- The Washington Times - Thursday, June 12, 2003

HAVANA — Cuban President Fidel Castro led hundreds of thousands of Cubans yesterday in a march outside the Spanish Embassy to protest what he sees as Europe’s alignment with U.S. policies toward the communist island.

Surrounded by security men and his closest aides, Mr. Castro led them past the white, colonial Spanish mission. The demonstration lasted about two hours, but the 76-year-old communist leader stayed for only about 10 minutes.

“Down with fascism,” an announcer chanted over a public-address system along the coastal highway in Old Havana. “Long live the revolution.”

Marchers carried small red, white and blue Cuban flags and signs accusing Spain’s prime minister, Jose Maria Aznar, of being a U.S. puppet.

European officials have joined U.S. officials in protesting Cuba’s imprisonment of 75 political dissidents for terms of up to 28 years and its execution of three men who hijacked a ferry in an attempt to flee the island.

The protests, which paralyzed traffic and business in the capital, came in response to the European Union’s announcement last month that it will review its policies toward Cuba. The 15-nation bloc is the economically struggling island’s largest source of trade and tourism.

Meanwhile, a few miles away, Mr. Castro’s brother and designated successor, Defense Minister Gen. Raul Castro, headed a march outside the Italian Embassy.

One sign showed Italian Prime Silvio Berlusconi with strings attached to his hands. “Berlusconi: are you, or are you not a puppet?” it said.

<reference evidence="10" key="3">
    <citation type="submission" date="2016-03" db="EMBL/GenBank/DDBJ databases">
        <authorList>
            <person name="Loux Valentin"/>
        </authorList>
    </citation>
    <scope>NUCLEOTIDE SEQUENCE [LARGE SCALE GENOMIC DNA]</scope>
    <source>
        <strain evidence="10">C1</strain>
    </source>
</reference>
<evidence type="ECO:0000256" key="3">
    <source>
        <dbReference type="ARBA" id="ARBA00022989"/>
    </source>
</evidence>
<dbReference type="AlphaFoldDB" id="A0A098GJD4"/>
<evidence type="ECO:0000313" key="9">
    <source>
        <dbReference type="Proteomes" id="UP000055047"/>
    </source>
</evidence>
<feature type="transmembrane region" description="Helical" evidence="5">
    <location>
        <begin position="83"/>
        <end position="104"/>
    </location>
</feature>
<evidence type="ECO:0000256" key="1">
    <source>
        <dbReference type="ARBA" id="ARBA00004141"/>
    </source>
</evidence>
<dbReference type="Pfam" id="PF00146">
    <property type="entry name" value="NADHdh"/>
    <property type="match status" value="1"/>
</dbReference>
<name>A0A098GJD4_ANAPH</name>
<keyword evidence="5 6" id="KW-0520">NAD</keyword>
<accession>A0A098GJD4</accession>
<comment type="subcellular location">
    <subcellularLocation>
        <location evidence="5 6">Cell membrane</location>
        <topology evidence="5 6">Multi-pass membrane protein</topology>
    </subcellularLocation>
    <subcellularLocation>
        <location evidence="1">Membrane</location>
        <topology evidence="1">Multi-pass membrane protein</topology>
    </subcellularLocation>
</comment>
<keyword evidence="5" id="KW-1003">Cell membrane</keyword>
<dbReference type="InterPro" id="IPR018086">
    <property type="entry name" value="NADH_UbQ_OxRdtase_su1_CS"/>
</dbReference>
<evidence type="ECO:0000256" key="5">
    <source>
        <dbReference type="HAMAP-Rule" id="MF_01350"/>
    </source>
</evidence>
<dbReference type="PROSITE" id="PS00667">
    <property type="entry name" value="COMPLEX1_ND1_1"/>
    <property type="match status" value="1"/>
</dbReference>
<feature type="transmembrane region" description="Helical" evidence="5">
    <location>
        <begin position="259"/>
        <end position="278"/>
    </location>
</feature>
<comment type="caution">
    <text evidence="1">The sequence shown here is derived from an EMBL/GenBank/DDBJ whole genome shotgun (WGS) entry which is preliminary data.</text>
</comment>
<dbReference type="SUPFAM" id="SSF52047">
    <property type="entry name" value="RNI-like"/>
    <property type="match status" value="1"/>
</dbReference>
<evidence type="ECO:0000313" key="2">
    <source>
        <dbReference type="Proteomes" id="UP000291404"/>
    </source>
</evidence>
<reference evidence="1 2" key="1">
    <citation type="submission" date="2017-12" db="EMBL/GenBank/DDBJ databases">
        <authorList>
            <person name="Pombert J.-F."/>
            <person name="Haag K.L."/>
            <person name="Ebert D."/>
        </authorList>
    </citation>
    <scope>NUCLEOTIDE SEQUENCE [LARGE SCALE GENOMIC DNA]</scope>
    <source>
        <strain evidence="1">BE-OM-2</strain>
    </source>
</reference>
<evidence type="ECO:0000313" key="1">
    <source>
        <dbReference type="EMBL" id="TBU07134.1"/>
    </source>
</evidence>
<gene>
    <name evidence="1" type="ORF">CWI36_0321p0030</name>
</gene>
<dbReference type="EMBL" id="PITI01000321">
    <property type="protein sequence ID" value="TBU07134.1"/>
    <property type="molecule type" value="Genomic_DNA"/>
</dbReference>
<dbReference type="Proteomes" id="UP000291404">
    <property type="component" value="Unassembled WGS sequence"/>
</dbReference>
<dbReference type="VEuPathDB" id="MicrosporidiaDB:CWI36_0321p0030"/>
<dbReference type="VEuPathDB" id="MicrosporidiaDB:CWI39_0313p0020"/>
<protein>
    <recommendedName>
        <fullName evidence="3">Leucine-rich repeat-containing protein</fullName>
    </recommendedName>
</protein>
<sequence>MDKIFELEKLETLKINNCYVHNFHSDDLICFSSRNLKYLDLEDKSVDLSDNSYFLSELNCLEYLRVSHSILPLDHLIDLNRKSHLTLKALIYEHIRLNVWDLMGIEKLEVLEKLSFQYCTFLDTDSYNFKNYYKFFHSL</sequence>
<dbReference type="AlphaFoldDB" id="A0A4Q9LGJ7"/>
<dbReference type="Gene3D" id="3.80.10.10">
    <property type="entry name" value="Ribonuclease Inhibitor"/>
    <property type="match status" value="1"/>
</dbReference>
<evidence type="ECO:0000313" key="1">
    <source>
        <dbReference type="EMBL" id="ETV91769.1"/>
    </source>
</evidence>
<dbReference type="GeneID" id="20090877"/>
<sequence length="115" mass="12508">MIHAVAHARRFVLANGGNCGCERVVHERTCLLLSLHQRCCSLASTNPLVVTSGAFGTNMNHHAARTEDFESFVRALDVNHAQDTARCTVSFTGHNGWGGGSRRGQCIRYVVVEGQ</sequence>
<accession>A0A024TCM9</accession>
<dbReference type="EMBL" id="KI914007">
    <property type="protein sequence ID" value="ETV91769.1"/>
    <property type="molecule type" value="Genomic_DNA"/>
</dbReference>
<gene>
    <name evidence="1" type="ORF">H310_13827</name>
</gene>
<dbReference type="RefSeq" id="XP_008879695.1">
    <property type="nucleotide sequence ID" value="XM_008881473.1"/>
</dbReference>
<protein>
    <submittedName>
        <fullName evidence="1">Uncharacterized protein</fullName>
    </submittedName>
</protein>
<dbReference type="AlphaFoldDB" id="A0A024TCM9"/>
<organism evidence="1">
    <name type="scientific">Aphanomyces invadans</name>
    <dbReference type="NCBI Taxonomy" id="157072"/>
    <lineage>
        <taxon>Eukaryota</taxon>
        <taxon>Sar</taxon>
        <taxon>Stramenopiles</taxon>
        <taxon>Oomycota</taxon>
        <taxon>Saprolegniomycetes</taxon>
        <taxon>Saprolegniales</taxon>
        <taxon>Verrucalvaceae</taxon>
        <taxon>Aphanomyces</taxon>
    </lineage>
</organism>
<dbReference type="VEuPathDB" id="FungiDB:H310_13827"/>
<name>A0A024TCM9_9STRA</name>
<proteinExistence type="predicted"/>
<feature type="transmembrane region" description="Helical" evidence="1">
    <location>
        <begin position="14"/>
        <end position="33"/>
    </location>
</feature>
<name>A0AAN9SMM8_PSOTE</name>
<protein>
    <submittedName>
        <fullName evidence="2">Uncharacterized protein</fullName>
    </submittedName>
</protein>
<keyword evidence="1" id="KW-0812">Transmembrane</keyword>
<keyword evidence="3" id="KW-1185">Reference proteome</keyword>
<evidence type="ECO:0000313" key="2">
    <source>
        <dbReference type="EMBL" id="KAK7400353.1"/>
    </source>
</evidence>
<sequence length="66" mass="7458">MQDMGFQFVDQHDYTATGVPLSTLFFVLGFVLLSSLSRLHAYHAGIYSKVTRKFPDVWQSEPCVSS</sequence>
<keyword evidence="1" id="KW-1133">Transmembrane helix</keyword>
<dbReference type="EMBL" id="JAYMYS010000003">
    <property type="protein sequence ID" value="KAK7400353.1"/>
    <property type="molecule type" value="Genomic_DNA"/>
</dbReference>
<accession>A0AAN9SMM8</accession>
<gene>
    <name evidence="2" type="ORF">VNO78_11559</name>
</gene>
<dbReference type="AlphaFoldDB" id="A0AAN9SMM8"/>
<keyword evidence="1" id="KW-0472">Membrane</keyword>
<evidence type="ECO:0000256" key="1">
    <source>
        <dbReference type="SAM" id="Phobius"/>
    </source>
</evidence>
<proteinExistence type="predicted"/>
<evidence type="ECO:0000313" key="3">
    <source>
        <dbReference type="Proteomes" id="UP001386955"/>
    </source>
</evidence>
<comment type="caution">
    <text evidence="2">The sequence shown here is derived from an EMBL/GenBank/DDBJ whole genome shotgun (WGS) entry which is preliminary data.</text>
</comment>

Using tough language usually reserved for Washington, Foreign Minister Felipe Perez Roque lashed out Wednesday at the EU, accusing Spain of funding dissident groups supported by the United States.

Mr. Perez Roque also criticized Italy for cutting numerous cultural and cooperation programs with Cuba to protest the crackdown on the opposition and the firing-squad executions of the three men who hijacked the ferry and tried to reach the United States.

“After exhausting its patience and capacity for dialogue and tolerance, Cuba feels obliged to reply to what it considers to be the European Union’s hypocritical behavior,” the foreign minister said at a news conference.

In Brussels on Wednesday, EU spokesman Diego de Ojeda declined to specifically address Cuba’s charges, instead repeating the bloc’s desire “to integrate Cuba back into the community of democratic and market-economy nations.”

In its statement last week, the EU said it was “deeply concerned about the continuing flagrant violation of human rights and of fundamental freedoms of members of the Cuban opposition and of independent journalists.”

EU members unanimously agreed to cut down on high-level governmental visits, reduce participation of member states in cultural events on the island and review relations overall.

In April, the 75 activists were sentenced to prison terms ranging from six to 28 years on charges of working with American diplomats to subvert the island’s socialist system. Both the dissidents and U.S. officials deny the allegations.

Ramon Colas, a prominent Cuban dissident and former political prisoner, warned that Mr. Castro’s crackdown hasn’t ended.

“Now others are being arrested,” he told a news conference in New York Wednesday. “We’re knocking on all doors to plead to the world to help us so that we can avoid a greater tragedy in Cuba.”

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